One of my best friend’s son, who is eleven years old, fell into a fire pit last Friday night. He has severe burns over his whole left arm and right hand, less severe in other places. Less severe just means the burns won’t need surgery. He will live and almost certainly heal completely; he will, however, carry the evidence of the scars of life, outside and inside.
I don’t have the relief that knowing he will heal brings; the perspective in which the fact that he will likely fully recover helps me forget the pain he must go through to get there. The perspective is not a reality. The reality is a child. This eleven year old is in the adult burn unit at a major medical center. He is in agony. His suffering will continue even after his healing begins in the hands of powerful medical gifts. The medical team performed the first skin graft the morning after the accident. The child reported the pain to be like needles being stuck in him and then hornets stinging the open area over and over and over.
The group of children were having a perfect Friday night among family and friends before it turned into an agonizing story of terror. The care, prayers, and physical help that my friend’s family and son are receiving, and will continue to receive, is a great gift in the midst of the tragedy; yet the pain does not stop.
If you read these words and hate what happened, you care about my friend’s son because you can imagine the pain and don’t want it to happen to you or anyone you love. Don’t you know that everyone involved also wishes that this painful reality could just be rolled back to Friday afternoon? No Friday night fire pit, no accident, no pain, just easy, quiet, good laughter and the joyful experience of living. The fire pit was properly built, properly supervised, and the children were behaving properly. He still fell. And there is no rolling back of the time. There is no place to go away, to get away, unless love is left behind.
There is no such place as “away.”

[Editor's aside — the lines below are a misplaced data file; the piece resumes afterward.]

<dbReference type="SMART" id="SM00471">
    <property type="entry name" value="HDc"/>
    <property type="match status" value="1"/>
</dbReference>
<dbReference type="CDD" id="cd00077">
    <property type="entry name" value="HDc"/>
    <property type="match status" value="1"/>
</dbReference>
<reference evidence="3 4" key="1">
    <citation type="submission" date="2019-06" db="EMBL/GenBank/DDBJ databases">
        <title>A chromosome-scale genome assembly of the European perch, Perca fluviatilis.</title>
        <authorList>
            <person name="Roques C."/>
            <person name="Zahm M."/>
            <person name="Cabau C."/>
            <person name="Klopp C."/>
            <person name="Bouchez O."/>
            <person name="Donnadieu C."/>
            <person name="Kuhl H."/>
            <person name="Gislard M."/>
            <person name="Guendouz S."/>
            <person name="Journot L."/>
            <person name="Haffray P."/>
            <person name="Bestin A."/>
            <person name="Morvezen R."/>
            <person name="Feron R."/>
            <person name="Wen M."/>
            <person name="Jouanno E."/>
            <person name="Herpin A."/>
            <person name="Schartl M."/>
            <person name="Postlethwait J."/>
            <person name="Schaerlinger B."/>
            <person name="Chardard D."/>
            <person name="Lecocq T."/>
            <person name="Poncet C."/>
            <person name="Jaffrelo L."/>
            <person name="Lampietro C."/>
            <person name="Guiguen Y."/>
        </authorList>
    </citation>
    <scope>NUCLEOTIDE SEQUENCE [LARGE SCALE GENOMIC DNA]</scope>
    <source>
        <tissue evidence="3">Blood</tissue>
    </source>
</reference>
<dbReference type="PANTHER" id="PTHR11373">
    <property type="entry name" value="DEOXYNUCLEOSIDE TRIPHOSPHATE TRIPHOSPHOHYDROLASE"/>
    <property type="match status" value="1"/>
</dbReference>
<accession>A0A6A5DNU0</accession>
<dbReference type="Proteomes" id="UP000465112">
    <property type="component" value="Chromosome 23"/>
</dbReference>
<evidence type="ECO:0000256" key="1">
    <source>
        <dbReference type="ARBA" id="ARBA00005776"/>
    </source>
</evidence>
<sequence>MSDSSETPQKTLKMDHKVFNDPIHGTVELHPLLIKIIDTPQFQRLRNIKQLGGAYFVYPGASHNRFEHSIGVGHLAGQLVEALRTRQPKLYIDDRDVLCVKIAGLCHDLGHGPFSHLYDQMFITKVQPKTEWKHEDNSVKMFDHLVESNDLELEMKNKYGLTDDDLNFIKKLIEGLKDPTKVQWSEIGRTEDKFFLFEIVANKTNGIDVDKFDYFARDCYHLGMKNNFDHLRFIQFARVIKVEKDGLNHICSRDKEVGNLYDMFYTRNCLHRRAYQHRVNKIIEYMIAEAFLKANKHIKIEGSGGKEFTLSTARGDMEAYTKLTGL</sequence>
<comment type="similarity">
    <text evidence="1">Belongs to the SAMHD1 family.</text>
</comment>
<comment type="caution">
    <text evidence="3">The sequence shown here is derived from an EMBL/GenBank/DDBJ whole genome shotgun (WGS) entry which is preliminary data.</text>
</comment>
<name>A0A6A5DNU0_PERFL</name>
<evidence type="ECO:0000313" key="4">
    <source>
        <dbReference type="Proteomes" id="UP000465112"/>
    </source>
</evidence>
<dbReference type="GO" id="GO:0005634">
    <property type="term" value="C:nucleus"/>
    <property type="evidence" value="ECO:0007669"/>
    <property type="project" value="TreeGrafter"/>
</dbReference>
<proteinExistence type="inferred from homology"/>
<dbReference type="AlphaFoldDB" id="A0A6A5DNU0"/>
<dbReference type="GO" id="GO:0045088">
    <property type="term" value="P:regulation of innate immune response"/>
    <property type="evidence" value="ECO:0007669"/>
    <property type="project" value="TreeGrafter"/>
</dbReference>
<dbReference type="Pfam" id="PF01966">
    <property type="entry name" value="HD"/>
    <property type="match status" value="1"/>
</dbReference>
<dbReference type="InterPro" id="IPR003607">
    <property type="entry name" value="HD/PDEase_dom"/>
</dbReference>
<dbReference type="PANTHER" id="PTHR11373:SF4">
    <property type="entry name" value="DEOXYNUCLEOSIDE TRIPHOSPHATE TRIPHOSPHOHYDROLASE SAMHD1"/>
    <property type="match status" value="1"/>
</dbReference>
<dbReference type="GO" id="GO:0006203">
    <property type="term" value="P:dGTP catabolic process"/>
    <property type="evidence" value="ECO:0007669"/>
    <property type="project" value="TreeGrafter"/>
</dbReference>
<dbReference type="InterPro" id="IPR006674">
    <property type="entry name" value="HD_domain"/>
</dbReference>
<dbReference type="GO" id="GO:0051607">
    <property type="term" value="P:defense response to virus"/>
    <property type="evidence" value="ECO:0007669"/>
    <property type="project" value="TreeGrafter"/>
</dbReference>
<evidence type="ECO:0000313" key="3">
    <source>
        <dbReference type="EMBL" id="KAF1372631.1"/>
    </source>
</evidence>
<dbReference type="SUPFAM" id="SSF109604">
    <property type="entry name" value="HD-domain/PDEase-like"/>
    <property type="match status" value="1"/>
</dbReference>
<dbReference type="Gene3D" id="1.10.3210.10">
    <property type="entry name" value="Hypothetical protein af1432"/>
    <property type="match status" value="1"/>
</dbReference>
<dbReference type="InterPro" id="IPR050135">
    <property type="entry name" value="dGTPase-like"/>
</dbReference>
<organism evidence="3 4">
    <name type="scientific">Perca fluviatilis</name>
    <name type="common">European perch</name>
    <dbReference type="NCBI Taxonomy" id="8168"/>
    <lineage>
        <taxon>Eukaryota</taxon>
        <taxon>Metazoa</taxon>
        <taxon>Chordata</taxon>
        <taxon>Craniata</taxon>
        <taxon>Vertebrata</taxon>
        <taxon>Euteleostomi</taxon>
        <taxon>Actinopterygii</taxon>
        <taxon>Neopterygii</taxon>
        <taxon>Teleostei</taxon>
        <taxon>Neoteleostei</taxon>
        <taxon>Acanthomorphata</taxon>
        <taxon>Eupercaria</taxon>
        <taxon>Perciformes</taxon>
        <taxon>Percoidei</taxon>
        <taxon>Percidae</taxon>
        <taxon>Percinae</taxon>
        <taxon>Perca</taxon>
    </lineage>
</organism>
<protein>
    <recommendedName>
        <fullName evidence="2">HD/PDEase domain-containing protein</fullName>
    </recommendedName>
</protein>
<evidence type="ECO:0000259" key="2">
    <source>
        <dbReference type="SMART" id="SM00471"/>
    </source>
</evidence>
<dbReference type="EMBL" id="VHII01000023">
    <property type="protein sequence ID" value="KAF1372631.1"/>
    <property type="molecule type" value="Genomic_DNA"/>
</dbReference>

The pain of life and love is not going to stop no matter what we do. There really is no getting away from life, though I know what people mean when they say, “I want to get away.” Doesn’t matter. My friend, his wife, his son and all concerned have to face, feel, and deal with what is happening. They must deal with life or abandon their son.
If we are going to experience the joy of life, we cannot escape the pain of life. In fact, all of our attempts to escape the pain of life really do make us forfeit the joy of living. Wherever we go, we end up finding ourselves having to live all that life has in it, not just its sweetness that we can imagine.
We really do live in the war zone of reality where hope battles despair, light battles darkness, creativity battles destruction, and courage battles death. If this were all that exists—the fight and only the fight itself—I don’t believe life would be worth it.
There is more than the fight; it is the love for which we fight. However, we do have to learn how to fight hard and with great passion, just as the healers on the burn unit fight for their patient, and my friend fights for his son.
But how do we continue to fight in a world that will overwhelm us? We do so with love, the kind of love that is willing to face all things, feel all things, reach to have help in all things, and then stay. We do so by “waiting hard” in neutral while others care for us. We do so by moving forward when we are not the ones in the midst of the agony, and then stopping to help those who are “waiting hard.” We do so by not going away to a place that does not exist and where love does not live. We don’t put our lives in reverse. Love has a neutral and a forward. No reverse.
Love “always protects, always trusts, always hopes, and always perseveres,” (I Cor. 13:7), and has to do so in a world that is tragic. Either we face it, feel it, reach out to others in it, or we clamor for a place called “away” that does not exist.
We cannot get to a place that allows us to live without agony in the midst of reality. Our only recourse, our only solace, and our only true fight is to love deeply, even though we know the cost, and to remain while we pay it. Rest assured, my friend, his wife, their son, and their other children are caught up in the battle right now. My friend and his wife will not leave their son. They will not leave each other. They will remain, and they will love.